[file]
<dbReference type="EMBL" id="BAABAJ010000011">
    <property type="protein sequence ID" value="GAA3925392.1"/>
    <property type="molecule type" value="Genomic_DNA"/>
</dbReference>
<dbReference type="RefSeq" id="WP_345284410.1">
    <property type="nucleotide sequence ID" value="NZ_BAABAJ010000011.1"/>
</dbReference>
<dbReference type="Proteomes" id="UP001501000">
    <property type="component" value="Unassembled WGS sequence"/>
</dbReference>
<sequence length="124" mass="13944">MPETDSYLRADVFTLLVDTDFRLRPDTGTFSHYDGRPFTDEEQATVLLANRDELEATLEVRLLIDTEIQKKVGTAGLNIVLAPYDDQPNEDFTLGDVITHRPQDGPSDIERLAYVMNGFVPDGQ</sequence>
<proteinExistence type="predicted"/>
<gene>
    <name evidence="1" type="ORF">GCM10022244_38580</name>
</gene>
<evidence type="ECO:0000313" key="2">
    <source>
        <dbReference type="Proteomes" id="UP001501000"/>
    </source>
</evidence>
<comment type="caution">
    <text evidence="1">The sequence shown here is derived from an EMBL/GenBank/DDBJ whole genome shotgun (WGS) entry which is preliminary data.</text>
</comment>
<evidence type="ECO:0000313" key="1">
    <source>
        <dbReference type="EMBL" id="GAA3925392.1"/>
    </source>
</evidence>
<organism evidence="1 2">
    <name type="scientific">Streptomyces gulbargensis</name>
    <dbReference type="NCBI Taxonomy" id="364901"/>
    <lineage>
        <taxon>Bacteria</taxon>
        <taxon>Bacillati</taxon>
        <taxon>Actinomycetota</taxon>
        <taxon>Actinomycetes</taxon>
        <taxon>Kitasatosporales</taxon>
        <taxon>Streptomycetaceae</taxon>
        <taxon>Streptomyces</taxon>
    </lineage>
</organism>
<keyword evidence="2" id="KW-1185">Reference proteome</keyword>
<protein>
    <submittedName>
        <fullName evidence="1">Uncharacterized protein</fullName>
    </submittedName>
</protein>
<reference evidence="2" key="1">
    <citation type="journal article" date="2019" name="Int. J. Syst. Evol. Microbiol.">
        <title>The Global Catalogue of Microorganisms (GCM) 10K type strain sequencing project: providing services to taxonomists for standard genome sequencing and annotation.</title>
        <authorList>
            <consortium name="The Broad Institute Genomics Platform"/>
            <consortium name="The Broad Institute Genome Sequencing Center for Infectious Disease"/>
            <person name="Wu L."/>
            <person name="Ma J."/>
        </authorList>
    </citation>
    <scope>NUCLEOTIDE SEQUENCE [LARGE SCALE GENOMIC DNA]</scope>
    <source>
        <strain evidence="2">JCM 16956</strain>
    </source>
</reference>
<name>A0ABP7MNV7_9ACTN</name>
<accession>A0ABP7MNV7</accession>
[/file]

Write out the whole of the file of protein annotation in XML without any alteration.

<dbReference type="EMBL" id="BAABAJ010000011">
    <property type="protein sequence ID" value="GAA3925392.1"/>
    <property type="molecule type" value="Genomic_DNA"/>
</dbReference>
<dbReference type="RefSeq" id="WP_345284410.1">
    <property type="nucleotide sequence ID" value="NZ_BAABAJ010000011.1"/>
</dbReference>
<dbReference type="Proteomes" id="UP001501000">
    <property type="component" value="Unassembled WGS sequence"/>
</dbReference>
<sequence length="124" mass="13944">MPETDSYLRADVFTLLVDTDFRLRPDTGTFSHYDGRPFTDEEQATVLLANRDELEATLEVRLLIDTEIQKKVGTAGLNIVLAPYDDQPNEDFTLGDVITHRPQDGPSDIERLAYVMNGFVPDGQ</sequence>
<proteinExistence type="predicted"/>
<gene>
    <name evidence="1" type="ORF">GCM10022244_38580</name>
</gene>
<evidence type="ECO:0000313" key="2">
    <source>
        <dbReference type="Proteomes" id="UP001501000"/>
    </source>
</evidence>
<comment type="caution">
    <text evidence="1">The sequence shown here is derived from an EMBL/GenBank/DDBJ whole genome shotgun (WGS) entry which is preliminary data.</text>
</comment>
<evidence type="ECO:0000313" key="1">
    <source>
        <dbReference type="EMBL" id="GAA3925392.1"/>
    </source>
</evidence>
<organism evidence="1 2">
    <name type="scientific">Streptomyces gulbargensis</name>
    <dbReference type="NCBI Taxonomy" id="364901"/>
    <lineage>
        <taxon>Bacteria</taxon>
        <taxon>Bacillati</taxon>
        <taxon>Actinomycetota</taxon>
        <taxon>Actinomycetes</taxon>
        <taxon>Kitasatosporales</taxon>
        <taxon>Streptomycetaceae</taxon>
        <taxon>Streptomyces</taxon>
    </lineage>
</organism>
<keyword evidence="2" id="KW-1185">Reference proteome</keyword>
<protein>
    <submittedName>
        <fullName evidence="1">Uncharacterized protein</fullName>
    </submittedName>
</protein>
<reference evidence="2" key="1">
    <citation type="journal article" date="2019" name="Int. J. Syst. Evol. Microbiol.">
        <title>The Global Catalogue of Microorganisms (GCM) 10K type strain sequencing project: providing services to taxonomists for standard genome sequencing and annotation.</title>
        <authorList>
            <consortium name="The Broad Institute Genomics Platform"/>
            <consortium name="The Broad Institute Genome Sequencing Center for Infectious Disease"/>
            <person name="Wu L."/>
            <person name="Ma J."/>
        </authorList>
    </citation>
    <scope>NUCLEOTIDE SEQUENCE [LARGE SCALE GENOMIC DNA]</scope>
    <source>
        <strain evidence="2">JCM 16956</strain>
    </source>
</reference>
<name>A0ABP7MNV7_9ACTN</name>
<accession>A0ABP7MNV7</accession>